Allotment harvest 26 May
Okay, it's not the most impressive haul in the history of allotmenteering.
On the other hand, I also had the most unimpressive haul in the history of allotmenteering too. At 3am this morning, my son woke me up to tell me that the kitchen was full of ants.
And immediately I remembered that when we'd picked out the tops of the broad beans, to remove the very many blackfly eggs that we saw there, we'd also seen some ants ...
So, we brought home the tops to put in the bin and put them in the bin, and forgot about them. What I'd intended to do was tie up the binbag and put it outside for collection tonight, but it slipped my mind. And then, there they were - ants all over the kitchen like a surreal cartoon!
Allotment crops and planting 23 May
At last a harvest after the hungry gap!
Not much of a harvest, but the broad bean tops were delicious, we pulled the potatoes we’d been growing in the greenhouse and some of the carrots too – it was all very good. Our marina de Chioggia has also decided it’s time to flower, which is great; I’m not a huge fan of squashes etc but this one is apparently a very good keeper so I’m hoping that it’ll provide some colour and flavour in our diet into the winter.
The weekend’s sunshine brought many things to life: blackfly and greenfly, bluebottles and wasps were all in evidence on 201. We saw the fox cubs too, as we were watering at about nine at night. That wasn’t entirely intentional – as everybody who rents an allotment turned up on Sunday, the queue for the water tap was extreme and while we watered everything else with watering cans, it’s just impossible to irrigate a 2.5 rods of potatoes that way!
So … the first sweetcorn are in, with a good windbreak around them, the next lot need me to paint a windbreak for them before they can be installed. The borlotti beans are belting their way out of their pots and will soon need to be planted out, and the sweet peas finally seem to be putting on a growth spurt. If only the warmth lasts for a few days, we might start to see some pollination and burgeoning and all those other things that should have been happening weeks and weeks ago.
And we finally got the ‘other’ leeks planted, in the standard fashion. We have three beds of leeks, the rest just get shoved in wherever we find a gap: bed 1 is Andi Clevely style, bed 2 is standard ‘dig a deep hole, plant the leek in it, fill and water’ and bed 3 is an interim kind of bed: it has leeks planted in a deep hole, filled and watered, but also has a newspaper mulch topped with grass clippings in the Andi Clevely style – I shall weigh and measure leeks in all three beds and find out which system worked best for us.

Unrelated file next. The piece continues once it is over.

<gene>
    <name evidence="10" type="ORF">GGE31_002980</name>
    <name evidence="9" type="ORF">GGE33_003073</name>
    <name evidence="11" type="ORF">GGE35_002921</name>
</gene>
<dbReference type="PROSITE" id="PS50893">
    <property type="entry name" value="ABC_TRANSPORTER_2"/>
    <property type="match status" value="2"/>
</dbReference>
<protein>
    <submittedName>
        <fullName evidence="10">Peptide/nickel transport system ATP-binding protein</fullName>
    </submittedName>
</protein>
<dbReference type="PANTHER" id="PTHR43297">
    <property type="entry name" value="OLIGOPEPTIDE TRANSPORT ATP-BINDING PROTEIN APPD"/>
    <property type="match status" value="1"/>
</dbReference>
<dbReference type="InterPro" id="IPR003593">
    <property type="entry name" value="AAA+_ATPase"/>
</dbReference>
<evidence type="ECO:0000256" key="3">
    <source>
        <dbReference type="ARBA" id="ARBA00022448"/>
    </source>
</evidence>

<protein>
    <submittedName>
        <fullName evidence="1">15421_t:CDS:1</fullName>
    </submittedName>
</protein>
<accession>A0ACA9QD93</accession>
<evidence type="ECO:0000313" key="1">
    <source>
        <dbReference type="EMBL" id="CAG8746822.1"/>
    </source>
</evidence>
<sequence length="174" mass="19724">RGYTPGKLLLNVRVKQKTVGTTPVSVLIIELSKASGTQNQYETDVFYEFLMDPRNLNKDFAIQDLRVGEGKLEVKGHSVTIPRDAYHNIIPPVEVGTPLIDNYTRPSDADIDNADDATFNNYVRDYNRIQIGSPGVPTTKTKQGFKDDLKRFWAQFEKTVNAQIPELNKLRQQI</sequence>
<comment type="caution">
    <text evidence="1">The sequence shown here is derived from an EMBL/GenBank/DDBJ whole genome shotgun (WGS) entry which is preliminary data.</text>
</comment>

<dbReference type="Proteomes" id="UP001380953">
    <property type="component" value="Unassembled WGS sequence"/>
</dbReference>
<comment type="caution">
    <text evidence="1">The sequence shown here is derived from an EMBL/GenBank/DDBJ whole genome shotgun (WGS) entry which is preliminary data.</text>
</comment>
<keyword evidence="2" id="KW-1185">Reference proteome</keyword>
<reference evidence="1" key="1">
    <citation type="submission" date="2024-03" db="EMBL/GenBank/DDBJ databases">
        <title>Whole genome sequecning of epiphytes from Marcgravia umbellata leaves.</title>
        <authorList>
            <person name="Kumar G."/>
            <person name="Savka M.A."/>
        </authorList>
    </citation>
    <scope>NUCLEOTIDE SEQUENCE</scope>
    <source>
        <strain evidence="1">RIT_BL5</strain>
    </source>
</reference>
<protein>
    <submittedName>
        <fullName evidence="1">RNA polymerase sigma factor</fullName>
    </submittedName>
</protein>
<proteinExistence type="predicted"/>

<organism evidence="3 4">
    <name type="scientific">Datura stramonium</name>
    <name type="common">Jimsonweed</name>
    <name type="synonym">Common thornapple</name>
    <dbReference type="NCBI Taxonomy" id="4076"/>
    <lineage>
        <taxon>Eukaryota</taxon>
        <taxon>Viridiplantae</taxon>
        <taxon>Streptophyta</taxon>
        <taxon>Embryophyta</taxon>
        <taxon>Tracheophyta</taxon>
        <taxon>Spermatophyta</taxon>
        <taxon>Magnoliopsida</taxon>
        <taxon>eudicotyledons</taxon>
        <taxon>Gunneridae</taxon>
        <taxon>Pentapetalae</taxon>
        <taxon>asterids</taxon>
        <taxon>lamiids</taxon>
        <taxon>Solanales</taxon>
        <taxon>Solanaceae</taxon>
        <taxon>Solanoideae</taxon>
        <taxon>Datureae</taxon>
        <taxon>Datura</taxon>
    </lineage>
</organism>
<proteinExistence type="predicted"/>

Summer Scarecrow on Plot 201!
And an update on crops tomorrow!
Broad bean flowers are beautiful and useful. They are one of the favourite food sources for bumble and solitary bees – those big noisy bees that appear early in the year – and we all know by now (don’t we?) that promoting the happy life of bees is good for our crops.
The Romans also loved broad beans (yes, if you’re visiting from the USA, I do mean fava beans, as promoted by Hannibal Lecter as the food of choice for eating with human flesh) and early Christians from that city ate dried broad beans with herbs on the Day of the Dead in November – while my Celtic ancestors apparently reserved the beans for funeral meals which might be where we get the term beanfeast from.
Heigh ho – isn’t history interesting? And pretty as the flowers are, I’m always happier to see the pods forming! It’s depressing to note that this time last year I was harvesting broad beans every third day, while this year I don’t yet have enough even for a single meal, not even if I indulged in the sinful Italian habit of picking them while they are still the size of peas! So I shall go to the plot today and harvest some broad bean tops, picking out the top leaves to encourage the still worrying small plants to bush out. We steam the tops and eat them with pork dishes usually, but today I shall go for steamed broad bean tops in mustard dressing to accompany a rather boring looking cottage pie that I’ve just found languishing in the freezer.
Andi Clevely’s leek growing method
We own The Allotment Book, by Andi Clevely. In fact we own enough gardening, vegetable growing and allotment books to build a reasonable sized shed. And from time to time I find something in one of them that leads us to an experiment.